Rodney McBride

The Positive Support Reaction in Bodywork

The Positive Support Reaction in Bodywork 

In my Blog The Positive Support Reaction in Strength Training (see Febuary 3rd) I talked about how the positive support reaction is a natural reflex located on the bottom of the feet and how it can be exploited to generate more strength during standing exercises at the gym. In this blog I will talk about how to correct this reflex if for some reason it becomes dysfunctional. 

The great thing about manual muscle testing is that you can test/check just about anything in relation to the body. This includes reflexes such as the positive support reaction and many other reflexes for that matter. Reflexes are easy to test/check because they have predictable results. If after stimulating a reflex doesn't give you the outcome you are expecting you know that it is dysfunctional. 

You can test the functionality of the positive support reaction by manually spreading apart the foot while lying face up on a treatment table. This spreading challenge is similar to the spreading action of the foot/toes in weight bearing/gate which will activate the reflex. Immediately muscle test the extensor muscles (glutes, hamstrings, etc.) on the back side of the body. These muscles should facilitate (turn on). If they do facilitate you have proper function of the reflex. If these muscles don't facilitate but actually inhibit (turn off) you have an improper function of the reflex.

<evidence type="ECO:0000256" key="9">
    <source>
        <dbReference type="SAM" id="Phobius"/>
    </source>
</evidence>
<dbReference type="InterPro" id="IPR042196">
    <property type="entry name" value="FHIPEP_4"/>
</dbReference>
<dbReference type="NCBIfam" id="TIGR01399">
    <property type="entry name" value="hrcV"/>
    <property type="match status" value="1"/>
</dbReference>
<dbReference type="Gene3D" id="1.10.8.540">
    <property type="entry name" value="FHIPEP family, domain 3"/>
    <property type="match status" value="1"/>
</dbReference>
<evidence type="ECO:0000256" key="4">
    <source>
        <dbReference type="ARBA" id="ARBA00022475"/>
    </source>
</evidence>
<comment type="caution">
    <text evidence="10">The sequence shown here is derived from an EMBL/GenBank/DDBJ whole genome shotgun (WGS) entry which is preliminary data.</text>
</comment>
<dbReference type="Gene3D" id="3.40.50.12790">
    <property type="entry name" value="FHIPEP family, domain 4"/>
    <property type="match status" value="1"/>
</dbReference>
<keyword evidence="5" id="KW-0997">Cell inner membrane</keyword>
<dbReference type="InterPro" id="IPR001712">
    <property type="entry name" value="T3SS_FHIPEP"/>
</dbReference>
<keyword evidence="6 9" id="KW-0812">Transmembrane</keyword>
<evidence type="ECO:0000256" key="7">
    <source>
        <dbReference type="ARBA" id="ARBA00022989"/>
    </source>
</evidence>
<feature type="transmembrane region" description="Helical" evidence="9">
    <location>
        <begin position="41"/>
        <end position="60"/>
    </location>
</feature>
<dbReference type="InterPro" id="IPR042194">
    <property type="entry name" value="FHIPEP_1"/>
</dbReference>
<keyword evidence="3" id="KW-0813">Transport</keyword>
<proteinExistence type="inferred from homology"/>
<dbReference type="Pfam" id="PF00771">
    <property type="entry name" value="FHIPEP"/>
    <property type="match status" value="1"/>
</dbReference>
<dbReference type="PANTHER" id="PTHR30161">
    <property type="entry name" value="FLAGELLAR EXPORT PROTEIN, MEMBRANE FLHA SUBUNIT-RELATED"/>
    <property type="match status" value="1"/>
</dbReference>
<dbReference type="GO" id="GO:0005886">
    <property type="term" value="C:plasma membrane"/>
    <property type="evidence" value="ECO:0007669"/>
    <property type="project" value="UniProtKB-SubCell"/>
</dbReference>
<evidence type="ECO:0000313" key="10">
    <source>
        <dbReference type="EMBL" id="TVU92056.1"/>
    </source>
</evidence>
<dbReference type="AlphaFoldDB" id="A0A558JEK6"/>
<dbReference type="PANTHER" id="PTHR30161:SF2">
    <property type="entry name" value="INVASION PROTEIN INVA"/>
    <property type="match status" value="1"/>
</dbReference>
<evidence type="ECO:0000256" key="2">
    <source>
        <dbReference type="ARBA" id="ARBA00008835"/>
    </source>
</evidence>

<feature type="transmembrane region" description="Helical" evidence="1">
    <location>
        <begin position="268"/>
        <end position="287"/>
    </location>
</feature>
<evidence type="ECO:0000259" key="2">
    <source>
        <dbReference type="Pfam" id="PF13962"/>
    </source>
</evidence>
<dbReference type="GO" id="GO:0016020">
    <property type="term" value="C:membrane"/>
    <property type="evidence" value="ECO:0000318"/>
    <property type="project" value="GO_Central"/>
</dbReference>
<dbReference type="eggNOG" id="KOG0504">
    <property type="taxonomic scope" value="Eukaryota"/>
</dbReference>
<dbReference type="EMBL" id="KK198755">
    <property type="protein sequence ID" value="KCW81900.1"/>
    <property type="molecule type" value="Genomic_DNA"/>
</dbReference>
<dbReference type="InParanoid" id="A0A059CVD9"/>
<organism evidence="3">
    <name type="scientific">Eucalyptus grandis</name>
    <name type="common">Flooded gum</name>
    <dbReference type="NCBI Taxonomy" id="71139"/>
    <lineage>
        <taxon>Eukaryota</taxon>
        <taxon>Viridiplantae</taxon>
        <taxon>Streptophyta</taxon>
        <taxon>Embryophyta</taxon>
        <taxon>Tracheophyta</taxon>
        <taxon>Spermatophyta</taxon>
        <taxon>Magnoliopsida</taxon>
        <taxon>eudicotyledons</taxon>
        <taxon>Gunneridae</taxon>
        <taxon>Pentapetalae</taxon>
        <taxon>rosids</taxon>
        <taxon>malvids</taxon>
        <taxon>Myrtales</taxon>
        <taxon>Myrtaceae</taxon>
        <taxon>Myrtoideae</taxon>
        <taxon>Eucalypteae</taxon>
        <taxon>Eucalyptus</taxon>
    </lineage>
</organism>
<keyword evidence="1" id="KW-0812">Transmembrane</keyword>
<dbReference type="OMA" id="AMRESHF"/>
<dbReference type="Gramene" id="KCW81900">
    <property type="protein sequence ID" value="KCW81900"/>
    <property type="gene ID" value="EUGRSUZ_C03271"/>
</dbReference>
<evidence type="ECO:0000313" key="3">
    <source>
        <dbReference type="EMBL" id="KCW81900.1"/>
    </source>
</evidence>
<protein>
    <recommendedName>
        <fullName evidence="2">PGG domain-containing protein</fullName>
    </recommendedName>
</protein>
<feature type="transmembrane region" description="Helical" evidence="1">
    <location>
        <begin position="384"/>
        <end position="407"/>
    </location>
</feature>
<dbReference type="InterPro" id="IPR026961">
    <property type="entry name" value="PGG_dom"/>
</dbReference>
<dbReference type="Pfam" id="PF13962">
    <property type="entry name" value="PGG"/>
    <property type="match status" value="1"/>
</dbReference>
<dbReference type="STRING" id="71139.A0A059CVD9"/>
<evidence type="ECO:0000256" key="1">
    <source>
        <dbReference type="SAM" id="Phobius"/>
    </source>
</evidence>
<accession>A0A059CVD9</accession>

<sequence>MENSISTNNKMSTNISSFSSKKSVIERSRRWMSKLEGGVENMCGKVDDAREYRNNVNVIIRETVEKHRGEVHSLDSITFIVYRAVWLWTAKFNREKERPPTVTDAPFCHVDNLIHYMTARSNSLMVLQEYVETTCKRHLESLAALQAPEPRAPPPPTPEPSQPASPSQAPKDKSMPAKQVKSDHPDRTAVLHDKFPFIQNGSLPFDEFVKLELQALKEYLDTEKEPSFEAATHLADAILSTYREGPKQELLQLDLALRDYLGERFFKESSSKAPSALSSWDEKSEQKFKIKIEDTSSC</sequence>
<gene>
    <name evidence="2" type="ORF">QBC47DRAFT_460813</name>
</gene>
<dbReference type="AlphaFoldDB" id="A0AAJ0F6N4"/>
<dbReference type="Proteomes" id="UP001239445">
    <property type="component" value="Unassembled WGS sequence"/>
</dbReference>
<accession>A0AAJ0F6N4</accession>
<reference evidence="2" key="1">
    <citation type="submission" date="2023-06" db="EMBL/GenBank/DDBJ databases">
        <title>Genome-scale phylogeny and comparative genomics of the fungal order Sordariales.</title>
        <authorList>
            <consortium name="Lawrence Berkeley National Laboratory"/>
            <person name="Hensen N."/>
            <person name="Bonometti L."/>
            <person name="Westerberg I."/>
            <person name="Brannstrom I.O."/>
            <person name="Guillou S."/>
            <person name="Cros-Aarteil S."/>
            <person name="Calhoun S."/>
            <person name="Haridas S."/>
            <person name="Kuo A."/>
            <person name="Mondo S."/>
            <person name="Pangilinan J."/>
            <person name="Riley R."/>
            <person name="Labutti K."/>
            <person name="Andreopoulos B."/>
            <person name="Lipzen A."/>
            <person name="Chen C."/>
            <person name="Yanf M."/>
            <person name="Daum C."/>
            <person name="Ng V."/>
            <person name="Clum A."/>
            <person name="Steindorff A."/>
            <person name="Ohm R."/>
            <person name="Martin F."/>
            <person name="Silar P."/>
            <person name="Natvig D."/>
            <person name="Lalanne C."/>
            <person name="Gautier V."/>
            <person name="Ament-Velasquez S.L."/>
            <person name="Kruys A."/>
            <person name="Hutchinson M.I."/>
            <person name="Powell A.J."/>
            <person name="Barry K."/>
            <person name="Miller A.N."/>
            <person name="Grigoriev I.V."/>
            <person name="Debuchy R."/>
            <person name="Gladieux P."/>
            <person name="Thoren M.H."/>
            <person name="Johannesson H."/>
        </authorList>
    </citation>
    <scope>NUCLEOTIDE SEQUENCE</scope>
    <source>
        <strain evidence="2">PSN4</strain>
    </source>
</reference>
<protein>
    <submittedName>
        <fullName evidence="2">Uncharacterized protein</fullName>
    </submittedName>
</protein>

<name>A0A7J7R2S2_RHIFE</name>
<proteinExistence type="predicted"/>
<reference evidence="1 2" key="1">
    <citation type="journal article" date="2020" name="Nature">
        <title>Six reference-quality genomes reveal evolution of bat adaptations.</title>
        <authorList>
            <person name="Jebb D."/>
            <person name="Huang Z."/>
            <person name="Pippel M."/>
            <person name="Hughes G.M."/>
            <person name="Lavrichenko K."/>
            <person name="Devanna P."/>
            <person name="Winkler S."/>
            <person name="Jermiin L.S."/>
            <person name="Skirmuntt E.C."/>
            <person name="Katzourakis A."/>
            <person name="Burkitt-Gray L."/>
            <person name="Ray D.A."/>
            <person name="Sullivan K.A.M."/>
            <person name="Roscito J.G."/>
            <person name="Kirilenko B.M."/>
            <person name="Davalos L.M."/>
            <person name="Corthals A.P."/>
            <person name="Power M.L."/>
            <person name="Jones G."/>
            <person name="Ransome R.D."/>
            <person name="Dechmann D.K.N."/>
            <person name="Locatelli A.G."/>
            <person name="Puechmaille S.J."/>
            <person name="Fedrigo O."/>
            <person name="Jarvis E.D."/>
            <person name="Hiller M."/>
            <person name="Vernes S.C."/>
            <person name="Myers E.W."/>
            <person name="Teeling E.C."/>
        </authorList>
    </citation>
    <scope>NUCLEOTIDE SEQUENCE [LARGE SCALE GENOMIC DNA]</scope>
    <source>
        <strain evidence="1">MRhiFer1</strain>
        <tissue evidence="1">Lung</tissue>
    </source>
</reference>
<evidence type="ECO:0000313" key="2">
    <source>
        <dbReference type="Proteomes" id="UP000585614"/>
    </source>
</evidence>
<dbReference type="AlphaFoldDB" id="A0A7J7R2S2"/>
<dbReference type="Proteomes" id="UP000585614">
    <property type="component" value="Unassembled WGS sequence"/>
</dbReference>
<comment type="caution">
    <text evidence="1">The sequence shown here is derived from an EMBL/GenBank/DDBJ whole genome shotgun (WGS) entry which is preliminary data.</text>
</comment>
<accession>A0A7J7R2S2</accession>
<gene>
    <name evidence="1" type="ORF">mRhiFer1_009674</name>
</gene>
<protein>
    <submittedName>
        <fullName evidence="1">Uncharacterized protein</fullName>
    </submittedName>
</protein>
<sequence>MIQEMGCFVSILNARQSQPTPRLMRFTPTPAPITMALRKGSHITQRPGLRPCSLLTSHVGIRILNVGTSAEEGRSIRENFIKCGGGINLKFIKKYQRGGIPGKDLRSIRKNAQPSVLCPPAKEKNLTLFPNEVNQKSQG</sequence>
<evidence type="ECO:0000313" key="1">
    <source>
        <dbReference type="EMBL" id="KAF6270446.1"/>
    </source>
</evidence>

Most dysfunctions of this reflex are due to subluxations (misalignment) of the bones and/or improper proprioception (nerve communication) in the foot. You can get a chiropractic adjustment of the foot if need be. I use joint mobilization (moving the individual bones against each other) to correct the subluxations and Proprioceptive Deep Tendon Reflex (PDTR) which is a bodywork tool to correct the proprioception. Rechallenge then retest. It takes minutes to fix. 

Another way to check the validity of the positive support reaction is to test its counter reflex. If you sqeeze together the foot/toes the flexor muscles on the front side of the body should facilitate (turn on) and the extensor muscles on the back side of the body should inhibit (turn off). Notice how this is the opposite reaction to the first one mentioned. A dysfunction in this counter reflex is also due to subluxations of the bones and improper proprioception in the foot. Treat the same way. Rechallenge then retest and you're done. 

By the way avoid wearing tight shoes as this can overly encourage this counter reflex and may lead to eventual foot/ankle/knee/hip/back/neck problems because of improper posterior chain support. A good shoe should have proper support, allow you to feel the ground and should never be tight around the feet. 

I always check these reflexes at the end whenever I am working on a clients feet. They are without exception working continually during gate and must be corrected if need be. 

1 comment:

  1. Thanks for describing your good work with positive support reflexes.


You must be logged into Gmail (or other from the list below) to post. Otherwise, please email Rodney McBride directly at with any questions.